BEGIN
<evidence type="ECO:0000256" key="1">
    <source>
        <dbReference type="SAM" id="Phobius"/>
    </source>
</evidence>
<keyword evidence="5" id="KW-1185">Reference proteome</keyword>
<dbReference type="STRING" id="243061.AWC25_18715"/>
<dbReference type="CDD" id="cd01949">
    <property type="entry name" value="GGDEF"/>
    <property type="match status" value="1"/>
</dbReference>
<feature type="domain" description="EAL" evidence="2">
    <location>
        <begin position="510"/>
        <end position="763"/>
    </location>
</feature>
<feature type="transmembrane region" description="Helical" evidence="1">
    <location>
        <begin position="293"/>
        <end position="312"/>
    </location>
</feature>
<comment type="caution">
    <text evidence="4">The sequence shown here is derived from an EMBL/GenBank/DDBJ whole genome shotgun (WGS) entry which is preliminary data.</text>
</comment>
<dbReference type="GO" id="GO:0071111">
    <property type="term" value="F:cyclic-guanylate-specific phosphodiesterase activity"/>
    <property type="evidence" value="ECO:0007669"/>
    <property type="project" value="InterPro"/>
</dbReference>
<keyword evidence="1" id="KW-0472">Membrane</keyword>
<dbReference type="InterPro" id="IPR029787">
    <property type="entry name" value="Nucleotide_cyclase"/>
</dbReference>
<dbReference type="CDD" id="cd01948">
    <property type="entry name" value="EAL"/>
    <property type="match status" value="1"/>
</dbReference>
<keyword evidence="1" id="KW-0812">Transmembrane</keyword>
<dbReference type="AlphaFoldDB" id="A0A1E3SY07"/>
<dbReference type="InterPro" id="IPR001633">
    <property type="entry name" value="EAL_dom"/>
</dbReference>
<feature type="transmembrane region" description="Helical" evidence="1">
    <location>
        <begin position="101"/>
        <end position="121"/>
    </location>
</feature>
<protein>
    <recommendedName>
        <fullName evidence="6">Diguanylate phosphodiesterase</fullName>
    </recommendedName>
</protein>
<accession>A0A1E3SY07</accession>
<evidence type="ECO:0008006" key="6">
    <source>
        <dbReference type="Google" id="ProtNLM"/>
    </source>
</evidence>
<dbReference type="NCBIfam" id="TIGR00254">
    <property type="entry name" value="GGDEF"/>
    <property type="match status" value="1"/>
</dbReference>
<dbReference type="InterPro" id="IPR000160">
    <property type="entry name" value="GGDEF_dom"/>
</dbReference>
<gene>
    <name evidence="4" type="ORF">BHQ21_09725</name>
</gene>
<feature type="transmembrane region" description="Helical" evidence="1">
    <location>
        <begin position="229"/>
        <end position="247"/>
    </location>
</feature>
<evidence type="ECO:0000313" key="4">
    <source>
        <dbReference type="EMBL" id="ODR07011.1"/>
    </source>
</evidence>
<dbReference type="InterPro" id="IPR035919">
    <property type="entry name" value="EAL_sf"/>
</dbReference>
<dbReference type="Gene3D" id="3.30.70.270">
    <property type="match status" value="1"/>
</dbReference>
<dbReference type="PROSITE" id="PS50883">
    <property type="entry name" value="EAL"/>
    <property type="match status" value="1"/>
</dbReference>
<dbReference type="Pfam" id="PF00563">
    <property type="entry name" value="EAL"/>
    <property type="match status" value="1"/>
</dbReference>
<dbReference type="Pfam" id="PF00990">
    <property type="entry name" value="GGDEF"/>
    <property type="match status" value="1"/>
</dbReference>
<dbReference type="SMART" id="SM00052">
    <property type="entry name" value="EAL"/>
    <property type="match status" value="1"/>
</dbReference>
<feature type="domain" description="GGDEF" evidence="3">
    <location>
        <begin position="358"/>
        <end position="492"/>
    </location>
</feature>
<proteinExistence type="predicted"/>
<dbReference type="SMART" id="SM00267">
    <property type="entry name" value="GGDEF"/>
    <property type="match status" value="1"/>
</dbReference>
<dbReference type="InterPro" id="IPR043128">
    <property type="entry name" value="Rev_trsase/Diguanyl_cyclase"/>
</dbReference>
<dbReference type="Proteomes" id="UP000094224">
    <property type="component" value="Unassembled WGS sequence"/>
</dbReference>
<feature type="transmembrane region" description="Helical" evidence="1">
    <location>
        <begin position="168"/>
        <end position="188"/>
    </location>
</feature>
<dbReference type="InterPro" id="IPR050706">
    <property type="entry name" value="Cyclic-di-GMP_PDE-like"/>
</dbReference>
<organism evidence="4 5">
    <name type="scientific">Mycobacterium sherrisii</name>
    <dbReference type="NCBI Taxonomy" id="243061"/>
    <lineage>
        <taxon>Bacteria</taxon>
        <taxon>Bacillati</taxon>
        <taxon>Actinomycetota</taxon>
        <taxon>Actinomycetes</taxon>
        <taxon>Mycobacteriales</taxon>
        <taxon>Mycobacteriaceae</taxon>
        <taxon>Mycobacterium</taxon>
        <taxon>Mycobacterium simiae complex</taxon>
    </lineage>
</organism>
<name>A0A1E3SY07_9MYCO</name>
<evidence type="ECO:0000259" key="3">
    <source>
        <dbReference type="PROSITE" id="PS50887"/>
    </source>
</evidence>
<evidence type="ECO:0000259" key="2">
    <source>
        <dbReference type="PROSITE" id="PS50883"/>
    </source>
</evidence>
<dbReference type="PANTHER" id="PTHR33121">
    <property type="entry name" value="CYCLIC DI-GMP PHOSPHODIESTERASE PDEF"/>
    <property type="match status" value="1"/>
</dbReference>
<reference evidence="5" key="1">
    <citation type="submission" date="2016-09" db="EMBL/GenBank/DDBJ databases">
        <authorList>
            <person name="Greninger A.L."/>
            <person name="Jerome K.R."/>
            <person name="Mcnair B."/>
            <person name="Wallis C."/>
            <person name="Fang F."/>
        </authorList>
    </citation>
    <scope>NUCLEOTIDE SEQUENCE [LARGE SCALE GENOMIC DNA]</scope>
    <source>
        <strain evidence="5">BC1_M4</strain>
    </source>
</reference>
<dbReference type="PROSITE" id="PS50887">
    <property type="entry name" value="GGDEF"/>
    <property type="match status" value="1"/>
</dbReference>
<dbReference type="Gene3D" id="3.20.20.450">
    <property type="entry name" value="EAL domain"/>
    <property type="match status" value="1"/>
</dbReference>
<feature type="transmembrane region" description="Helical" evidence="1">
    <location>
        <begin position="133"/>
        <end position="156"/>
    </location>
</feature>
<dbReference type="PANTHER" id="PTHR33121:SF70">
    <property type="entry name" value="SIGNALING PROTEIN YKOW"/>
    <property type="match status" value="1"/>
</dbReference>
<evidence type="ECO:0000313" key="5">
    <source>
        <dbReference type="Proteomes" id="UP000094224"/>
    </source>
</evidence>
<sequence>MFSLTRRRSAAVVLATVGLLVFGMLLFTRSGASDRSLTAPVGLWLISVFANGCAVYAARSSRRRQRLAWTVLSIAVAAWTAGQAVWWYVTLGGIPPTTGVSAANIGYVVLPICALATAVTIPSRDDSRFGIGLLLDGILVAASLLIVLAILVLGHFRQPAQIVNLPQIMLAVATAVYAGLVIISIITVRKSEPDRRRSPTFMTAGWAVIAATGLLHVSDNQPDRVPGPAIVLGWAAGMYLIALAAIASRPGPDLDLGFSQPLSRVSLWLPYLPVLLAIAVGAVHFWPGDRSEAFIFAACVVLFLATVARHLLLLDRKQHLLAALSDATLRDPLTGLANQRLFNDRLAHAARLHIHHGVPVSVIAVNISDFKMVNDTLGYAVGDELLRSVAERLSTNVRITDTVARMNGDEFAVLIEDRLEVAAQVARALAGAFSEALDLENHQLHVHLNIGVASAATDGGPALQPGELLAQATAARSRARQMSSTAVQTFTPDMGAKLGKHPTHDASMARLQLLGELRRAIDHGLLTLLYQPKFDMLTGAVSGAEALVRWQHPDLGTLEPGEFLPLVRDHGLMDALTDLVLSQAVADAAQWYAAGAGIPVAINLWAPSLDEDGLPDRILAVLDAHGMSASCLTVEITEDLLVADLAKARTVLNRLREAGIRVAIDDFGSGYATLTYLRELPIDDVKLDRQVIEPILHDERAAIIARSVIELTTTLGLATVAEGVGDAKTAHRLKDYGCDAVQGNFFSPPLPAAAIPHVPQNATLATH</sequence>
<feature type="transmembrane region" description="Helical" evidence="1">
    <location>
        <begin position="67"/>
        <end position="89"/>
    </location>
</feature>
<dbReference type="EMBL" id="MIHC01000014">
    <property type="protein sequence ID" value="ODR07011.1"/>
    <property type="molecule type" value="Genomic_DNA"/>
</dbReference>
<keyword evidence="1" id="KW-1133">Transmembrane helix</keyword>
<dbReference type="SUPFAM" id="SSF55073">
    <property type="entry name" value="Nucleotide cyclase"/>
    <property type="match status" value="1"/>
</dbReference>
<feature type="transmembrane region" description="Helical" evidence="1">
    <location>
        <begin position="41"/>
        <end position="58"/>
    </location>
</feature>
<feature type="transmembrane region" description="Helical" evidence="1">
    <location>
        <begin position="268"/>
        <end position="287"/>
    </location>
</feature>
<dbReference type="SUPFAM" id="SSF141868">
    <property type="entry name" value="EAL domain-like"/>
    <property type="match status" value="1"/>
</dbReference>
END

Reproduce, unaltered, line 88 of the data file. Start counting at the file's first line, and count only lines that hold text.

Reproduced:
</dbReference>